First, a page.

In case of detection of failure by both ends
   simultaneously, both T-PEs send status notification with the newly
   selected PW with 'request switchover' bit set, waiting for response
   from the other end. In such situation, the T-PE with greater system
   address request is given preference. This helps in synchronizing
   paths in event of mismatch of priority configuration as well. Details
   of this procedure are covered in [7]

5. Multi-homing VPLS applications

5.1. PW redundancy between MTU-s and PEs

   Following figure illustrates the application of use of PW redundancy
   in spoke PW by dual homed MTU-s to PEs.








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                         |<-PSN1-->|     |<-PSN2-->|
                         V         V     V         V
                   +-----+         +-----+
                   |MTU-s|=========|PE1  |========
                   |..Active PW group....| H-VPLS-core
                   |     |=========|     |=========
                   +-----+         +-----+
                      |.|
                      |.|           +-----+
                      |.|===========|     |==========
                      |...Standby PW group|.H-VPLS-core
                       =============|  PE2|==========
                                    +-----+

               Figure 5  Multi-homed MTU-s in H-VPLS core

   In figure 5, MTU-s is dual homed to PE1 and PE2. The active spoke PWs
   from MTU-s are connected to PE1 while the standby PWs are connected
   to PE2. PE1 and PE2 are connected to H-VPLS core on the other side of
   network. MTU-s communicates the status of its member PWs for a set of
   VSIs having common status Active/Standby. It is signaled  using PW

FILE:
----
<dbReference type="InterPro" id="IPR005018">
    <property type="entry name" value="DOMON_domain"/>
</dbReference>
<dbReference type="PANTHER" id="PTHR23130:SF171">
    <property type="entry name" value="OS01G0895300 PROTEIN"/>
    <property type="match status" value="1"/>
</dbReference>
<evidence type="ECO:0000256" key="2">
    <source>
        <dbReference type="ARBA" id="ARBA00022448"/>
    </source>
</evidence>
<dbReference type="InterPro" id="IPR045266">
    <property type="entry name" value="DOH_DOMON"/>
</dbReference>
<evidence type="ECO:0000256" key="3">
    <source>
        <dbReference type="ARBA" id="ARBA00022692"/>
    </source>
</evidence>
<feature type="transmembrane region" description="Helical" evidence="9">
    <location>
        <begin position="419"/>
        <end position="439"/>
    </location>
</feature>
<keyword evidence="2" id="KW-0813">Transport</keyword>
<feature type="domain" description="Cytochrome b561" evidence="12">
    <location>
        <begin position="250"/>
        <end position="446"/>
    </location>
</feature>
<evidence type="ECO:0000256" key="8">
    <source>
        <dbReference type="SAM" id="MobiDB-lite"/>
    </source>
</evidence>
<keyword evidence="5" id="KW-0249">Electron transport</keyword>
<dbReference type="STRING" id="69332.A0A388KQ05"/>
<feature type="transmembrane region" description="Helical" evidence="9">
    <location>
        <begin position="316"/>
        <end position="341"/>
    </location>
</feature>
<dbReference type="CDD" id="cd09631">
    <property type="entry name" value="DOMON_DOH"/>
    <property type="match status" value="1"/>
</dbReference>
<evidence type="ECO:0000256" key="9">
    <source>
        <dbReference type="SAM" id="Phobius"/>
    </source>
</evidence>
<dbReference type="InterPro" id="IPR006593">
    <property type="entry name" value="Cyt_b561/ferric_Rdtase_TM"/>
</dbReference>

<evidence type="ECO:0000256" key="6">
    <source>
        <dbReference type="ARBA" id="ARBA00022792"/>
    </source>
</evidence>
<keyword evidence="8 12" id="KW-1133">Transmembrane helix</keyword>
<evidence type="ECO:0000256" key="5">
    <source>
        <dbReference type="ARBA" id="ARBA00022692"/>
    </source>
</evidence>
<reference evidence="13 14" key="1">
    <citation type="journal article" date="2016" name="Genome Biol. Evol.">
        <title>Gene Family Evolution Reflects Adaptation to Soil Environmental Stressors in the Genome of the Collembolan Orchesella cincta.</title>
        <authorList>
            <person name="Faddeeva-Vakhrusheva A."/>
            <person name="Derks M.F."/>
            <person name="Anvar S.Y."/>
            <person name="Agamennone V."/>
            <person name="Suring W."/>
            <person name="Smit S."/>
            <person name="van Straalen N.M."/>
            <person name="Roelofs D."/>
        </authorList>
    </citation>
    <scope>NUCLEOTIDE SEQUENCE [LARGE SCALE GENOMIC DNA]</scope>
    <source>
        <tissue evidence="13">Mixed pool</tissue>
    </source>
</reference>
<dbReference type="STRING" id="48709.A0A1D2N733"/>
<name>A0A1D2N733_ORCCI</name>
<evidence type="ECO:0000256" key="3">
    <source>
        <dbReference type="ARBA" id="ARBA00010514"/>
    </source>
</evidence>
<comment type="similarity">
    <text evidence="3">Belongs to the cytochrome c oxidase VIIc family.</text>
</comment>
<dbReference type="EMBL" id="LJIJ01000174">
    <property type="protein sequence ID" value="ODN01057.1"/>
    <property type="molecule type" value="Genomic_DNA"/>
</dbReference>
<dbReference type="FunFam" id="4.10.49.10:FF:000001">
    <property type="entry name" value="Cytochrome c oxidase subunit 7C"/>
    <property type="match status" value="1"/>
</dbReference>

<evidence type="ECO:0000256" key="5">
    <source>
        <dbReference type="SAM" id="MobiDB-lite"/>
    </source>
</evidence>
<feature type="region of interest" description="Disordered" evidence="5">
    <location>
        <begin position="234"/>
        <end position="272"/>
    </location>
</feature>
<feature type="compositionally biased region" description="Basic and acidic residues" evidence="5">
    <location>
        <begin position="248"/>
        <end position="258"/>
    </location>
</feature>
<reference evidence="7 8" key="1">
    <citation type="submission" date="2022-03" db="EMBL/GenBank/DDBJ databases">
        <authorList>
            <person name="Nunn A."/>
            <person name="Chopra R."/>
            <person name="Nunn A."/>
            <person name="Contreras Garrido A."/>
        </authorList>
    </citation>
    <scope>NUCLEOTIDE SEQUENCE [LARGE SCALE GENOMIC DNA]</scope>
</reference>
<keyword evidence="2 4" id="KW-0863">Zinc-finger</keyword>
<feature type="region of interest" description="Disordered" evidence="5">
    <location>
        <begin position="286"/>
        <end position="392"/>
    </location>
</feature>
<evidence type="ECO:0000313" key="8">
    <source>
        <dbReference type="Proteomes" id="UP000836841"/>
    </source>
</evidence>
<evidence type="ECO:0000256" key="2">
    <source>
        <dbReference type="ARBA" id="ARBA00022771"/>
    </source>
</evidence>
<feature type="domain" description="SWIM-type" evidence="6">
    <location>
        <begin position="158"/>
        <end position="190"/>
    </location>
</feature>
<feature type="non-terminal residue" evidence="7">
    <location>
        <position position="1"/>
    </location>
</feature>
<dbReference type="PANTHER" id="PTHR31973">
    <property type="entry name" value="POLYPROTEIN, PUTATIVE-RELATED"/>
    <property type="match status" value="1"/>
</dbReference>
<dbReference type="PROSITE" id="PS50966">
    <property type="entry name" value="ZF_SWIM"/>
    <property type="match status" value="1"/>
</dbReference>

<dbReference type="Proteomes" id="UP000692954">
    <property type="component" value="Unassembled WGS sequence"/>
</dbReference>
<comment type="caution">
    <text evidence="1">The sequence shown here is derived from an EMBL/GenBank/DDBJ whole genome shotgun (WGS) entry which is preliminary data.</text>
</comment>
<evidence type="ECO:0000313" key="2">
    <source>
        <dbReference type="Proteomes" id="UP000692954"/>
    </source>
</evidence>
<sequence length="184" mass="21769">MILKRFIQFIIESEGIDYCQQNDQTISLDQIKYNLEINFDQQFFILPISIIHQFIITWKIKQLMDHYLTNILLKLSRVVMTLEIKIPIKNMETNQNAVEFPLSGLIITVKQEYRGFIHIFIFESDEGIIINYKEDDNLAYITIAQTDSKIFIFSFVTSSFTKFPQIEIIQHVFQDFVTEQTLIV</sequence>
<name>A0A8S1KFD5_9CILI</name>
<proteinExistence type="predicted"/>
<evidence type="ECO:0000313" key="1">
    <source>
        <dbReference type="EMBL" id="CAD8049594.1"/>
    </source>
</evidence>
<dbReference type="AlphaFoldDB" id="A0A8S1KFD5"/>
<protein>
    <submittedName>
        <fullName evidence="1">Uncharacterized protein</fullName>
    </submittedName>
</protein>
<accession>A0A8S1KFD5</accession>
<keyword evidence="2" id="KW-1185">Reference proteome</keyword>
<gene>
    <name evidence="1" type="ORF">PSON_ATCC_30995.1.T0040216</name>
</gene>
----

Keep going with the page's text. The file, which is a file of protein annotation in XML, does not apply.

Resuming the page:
grouping with common group-id in PWid FEC Element or Grouping TLV in
   Generalized PWid FEC Element as defined in [2] to PE1 and PE2
   respectively, to scale better.  MTU-s derives the status of the PWs
   based on local policy configuration.

                      Whenever MTU-s performs a switchover, it sends a
   wildcard Notification Message to PE2-rs for the Standby PW group
   containing PW Status TLV with PW Standby bit cleared. On receiving
   the notification PE-2 unblocks all member PWs identified by the PW
   group and state of PW group changes from Standby to Active.

                   It is to note that in this mechanism unless there is
   a failure to unblock PW groups at PE2, always a single wildcard
   Notification Message is exchanged per PW group. On failure to unblock
   the PW group PE2 may have to send Notifications of the fatal error
   per PW as PW grouping is unidirectional as per [2](in this case from
   MTU-s to PE2 only).

   The status notification defined here is similar to Topology Change
   Notification in RSTP controlled IEEE Ethernet Bridges in [8] but
   restricted over a single hop. When the mechanism defined in this
   document is implemented, PE devices are aware of switchovers at MTU-s
   and could generate MAC Withdraw Messages to trigger MAC flushing
   within the H-VPLS full mesh. By default, MTU-s devices should still
   trigger MAC Withdraw messages as currently defined in [5] to prevent


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   two copies of MAC withdraws to be sent (one by MTU-s and another one
   by PEs). Mechanisms to disable MAC Withdraw trigger in certain
   devices is out of the scope of this document.

5.2. PW redundancy between n-PEs

   Following figure illustrates the application of use of PW redundancy
   for dual homed connectivity between PE devices in a ring topology.

                 +-------+                     +-------+

                 |  PE1  |=====================|  PE2  |====...

                 +-------+    PW Group 1       +-------+

                     ||                            ||

       VPLS Domain A ||                            || VPLS Domain B